Francona gets vote from Schilling
BOSTON -- The Boston Red Sox managerial search got a whole lot more interesting on Monday.
Soon after Texas Rangers first base coach DeMarlo Hale became the fourth person to interview for the job, Boston general manager Theo Epstein was wooing free agent closer Keith Foulke at the Boston Celtics' game against the New York Knicks.
Next up for Epstein is believed to be a trip to Arizona to try to persuade All-Star pitcher Curt Schilling to waive his no-trade clause and accept a tentative trade to the Red Sox. Or so Schilling said in a news conference outside his suburban Phoenix home, where he put in his vote for Terry Francona, who has already been back for a second interview and also met with owner John Henry.
"I have made it known that he would be a reason I'd be interested in going to Boston," Schilling said of Francona, his manager when they were with the Phillies. "I only said that because it was my understanding that he was a slam-dunk for the job anyway. I love the guy. He's a great manager."
Los Angeles Dodgers third base coach and former Red Sox infielder Glenn Hoffman, and Anaheim Angels coach Joe Maddon have also interviewed for the job. The Red Sox are expected to make a selection before the winter meetings in New Orleans begin Dec. 12.
The Red Sox let Grady Little go after he averaged 94 wins in two seasons because his managerial philosophy didn't match Epstein's reliance on preparation and statistics.
The problem came to a head when Little left tiring ace Pedro Martinez in for the eighth inning of Game 7 of the AL championship series against the New York Yankees. Martinez blew a 5-2 lead, the Yankees won in 11 innings and Little never managed another game for Boston.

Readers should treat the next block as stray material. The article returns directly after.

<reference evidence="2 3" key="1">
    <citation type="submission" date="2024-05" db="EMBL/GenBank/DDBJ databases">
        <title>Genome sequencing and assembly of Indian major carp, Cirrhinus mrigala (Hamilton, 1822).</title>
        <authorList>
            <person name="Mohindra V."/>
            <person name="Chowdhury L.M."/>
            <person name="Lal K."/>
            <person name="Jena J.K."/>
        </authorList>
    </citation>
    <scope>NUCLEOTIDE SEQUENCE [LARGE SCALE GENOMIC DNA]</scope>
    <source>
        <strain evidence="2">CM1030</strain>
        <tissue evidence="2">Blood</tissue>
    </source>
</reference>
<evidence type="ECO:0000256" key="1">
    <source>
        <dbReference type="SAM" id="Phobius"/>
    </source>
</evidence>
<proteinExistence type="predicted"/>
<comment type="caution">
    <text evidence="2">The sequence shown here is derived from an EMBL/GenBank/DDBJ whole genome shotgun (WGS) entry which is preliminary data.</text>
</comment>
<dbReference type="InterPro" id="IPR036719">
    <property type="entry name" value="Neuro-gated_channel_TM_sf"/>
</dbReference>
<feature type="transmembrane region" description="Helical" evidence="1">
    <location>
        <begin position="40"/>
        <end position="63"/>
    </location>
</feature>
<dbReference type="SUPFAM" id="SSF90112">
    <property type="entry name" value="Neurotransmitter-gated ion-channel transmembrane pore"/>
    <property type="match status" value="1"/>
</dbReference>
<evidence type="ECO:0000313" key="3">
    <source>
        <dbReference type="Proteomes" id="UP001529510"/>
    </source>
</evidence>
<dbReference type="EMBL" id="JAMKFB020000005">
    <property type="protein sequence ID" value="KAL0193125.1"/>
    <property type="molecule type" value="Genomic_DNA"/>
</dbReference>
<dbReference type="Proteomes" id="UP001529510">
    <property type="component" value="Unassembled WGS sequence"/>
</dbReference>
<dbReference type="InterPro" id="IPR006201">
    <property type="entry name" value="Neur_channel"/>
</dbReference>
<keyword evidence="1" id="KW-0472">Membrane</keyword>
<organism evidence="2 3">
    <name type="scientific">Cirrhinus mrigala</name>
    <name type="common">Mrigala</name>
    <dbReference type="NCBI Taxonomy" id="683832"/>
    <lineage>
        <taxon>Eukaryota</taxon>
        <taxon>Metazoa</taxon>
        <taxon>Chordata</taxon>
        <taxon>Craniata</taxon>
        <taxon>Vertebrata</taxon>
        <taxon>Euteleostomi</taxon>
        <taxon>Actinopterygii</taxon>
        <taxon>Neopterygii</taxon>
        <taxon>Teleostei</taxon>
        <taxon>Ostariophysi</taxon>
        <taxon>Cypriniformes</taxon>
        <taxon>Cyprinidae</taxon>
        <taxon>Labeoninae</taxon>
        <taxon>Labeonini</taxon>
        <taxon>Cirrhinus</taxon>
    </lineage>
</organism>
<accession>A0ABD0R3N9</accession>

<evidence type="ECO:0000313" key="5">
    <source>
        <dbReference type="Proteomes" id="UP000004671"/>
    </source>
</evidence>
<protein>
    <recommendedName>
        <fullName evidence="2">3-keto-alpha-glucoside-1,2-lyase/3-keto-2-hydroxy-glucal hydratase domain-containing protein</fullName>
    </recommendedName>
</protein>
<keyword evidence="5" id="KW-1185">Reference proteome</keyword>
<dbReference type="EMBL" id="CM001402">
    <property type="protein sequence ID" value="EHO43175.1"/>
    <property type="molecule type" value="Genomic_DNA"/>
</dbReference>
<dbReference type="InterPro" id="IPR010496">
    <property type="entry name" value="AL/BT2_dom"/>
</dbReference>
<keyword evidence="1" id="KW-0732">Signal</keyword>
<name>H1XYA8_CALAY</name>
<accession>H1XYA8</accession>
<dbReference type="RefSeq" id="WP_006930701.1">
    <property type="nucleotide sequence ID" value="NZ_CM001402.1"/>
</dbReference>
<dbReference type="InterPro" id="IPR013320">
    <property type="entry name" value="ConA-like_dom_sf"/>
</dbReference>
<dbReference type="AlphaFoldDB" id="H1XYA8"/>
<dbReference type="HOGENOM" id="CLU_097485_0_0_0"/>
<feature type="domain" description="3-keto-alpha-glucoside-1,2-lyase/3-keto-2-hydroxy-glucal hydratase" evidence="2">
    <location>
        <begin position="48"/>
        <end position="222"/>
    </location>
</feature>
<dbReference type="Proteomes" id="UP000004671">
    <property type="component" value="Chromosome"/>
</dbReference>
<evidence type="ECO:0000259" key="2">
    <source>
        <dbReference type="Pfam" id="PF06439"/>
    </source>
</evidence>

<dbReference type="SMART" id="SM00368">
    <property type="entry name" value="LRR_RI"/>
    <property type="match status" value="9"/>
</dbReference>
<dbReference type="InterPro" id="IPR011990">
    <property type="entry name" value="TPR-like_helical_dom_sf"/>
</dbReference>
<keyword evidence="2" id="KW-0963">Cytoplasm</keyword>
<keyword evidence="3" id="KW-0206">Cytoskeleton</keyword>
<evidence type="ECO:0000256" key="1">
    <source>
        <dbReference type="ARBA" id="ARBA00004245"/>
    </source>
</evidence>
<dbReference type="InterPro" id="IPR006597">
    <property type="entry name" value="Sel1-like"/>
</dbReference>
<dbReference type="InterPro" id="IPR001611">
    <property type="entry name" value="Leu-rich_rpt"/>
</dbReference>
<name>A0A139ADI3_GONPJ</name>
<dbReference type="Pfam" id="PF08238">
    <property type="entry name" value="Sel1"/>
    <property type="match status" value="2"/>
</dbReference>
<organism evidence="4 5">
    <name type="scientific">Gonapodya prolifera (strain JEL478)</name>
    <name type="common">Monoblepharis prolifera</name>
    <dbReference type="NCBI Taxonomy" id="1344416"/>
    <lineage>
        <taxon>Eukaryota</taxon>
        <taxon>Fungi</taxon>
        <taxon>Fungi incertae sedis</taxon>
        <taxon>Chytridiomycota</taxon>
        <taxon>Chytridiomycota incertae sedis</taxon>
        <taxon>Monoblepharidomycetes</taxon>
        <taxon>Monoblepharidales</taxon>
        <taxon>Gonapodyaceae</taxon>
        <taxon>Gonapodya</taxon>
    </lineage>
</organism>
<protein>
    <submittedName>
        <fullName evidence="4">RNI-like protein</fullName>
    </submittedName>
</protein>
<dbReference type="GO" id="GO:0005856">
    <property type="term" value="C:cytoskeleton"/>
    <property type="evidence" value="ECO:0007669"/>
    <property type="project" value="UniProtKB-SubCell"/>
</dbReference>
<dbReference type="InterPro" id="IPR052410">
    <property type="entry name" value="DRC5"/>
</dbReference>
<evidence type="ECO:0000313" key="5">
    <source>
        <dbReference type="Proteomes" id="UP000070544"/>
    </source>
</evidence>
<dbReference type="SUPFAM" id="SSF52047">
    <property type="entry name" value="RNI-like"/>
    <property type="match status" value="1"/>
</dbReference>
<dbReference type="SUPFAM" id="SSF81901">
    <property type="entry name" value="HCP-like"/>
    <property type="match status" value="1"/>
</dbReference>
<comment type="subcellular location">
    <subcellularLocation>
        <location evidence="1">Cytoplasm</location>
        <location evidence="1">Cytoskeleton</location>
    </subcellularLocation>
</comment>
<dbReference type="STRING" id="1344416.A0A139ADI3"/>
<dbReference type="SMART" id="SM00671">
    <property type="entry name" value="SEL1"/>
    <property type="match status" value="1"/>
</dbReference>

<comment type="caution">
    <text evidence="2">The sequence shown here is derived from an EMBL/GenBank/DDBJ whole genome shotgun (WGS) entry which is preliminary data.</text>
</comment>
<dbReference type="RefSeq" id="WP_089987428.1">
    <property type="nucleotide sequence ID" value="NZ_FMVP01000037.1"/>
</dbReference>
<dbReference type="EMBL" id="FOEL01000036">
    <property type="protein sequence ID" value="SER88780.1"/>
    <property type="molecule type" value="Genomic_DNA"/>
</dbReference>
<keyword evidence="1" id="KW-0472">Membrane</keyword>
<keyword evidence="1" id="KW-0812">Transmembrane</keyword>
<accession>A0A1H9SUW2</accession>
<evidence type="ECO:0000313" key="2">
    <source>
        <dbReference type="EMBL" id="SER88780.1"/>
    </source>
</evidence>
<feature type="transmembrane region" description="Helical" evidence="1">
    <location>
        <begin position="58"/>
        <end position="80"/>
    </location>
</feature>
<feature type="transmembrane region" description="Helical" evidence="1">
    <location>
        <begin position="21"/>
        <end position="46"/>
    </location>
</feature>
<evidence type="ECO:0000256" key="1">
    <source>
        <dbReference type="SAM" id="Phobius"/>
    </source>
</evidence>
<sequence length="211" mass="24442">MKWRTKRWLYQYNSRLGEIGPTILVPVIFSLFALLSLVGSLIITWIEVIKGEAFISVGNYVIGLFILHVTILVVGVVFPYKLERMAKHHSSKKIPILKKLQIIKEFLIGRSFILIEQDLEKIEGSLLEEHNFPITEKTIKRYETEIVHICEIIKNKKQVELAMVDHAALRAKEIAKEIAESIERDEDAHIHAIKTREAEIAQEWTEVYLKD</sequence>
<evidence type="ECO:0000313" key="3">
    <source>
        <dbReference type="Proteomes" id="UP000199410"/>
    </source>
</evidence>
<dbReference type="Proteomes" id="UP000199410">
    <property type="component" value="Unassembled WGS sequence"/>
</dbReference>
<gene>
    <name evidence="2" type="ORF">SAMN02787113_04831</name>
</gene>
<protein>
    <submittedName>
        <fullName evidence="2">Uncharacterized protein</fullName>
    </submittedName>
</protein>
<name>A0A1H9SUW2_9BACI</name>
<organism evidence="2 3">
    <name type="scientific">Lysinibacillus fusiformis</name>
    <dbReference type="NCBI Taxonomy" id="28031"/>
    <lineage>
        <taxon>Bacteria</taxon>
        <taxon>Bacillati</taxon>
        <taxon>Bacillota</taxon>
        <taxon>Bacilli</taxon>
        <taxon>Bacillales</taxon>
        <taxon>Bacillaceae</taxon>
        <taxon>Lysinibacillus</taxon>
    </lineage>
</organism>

Hale said he considered statistical information one resource among many.
"You have to use your resources when you talk about trying to cover everything and be prepared," he said. "But in the dugout, you're looking into the eyes of your players, too. You do see things that may influence your decisions."
Hale, who is black, said that before coming to Boston he checked to make sure he wasn't being interviewed merely to satisfy the commissioner's requirement that teams consider minority candidates.
"In talking to Theo, I feel very comfortable that I came here as a legitimate candidate," he said. "I did my research. ... There's no negative for me coming out here."
Epstein also insisted that there was more to the interview than making a quota.
"Talk to him for 10 minutes and you'll see he's a legitimate candidate," Epstein said. "He did a lot of great things in this organization. When you earn a reputation of his caliber, that means a lot."
Hale, 42, played and coached in the Red Sox system, managing seven years from Single-A Fort Lauderdale to Double-A Trenton and working with current Boston players Nomar Garciaparra, Lou Merloni and Jeff Suppan. In 1999, Hale moved up to Triple-A to manage the Rangers' affiliate in Oklahoma City; he has been the first base coach for the Rangers the past two seasons.
"There were no bad feelings. They (the Red Sox) wanted me to go back to Double-A, but an opportunity came and I took it," Hale said. "I'm glad I did it."
Copyright 2003 by The Associated Press
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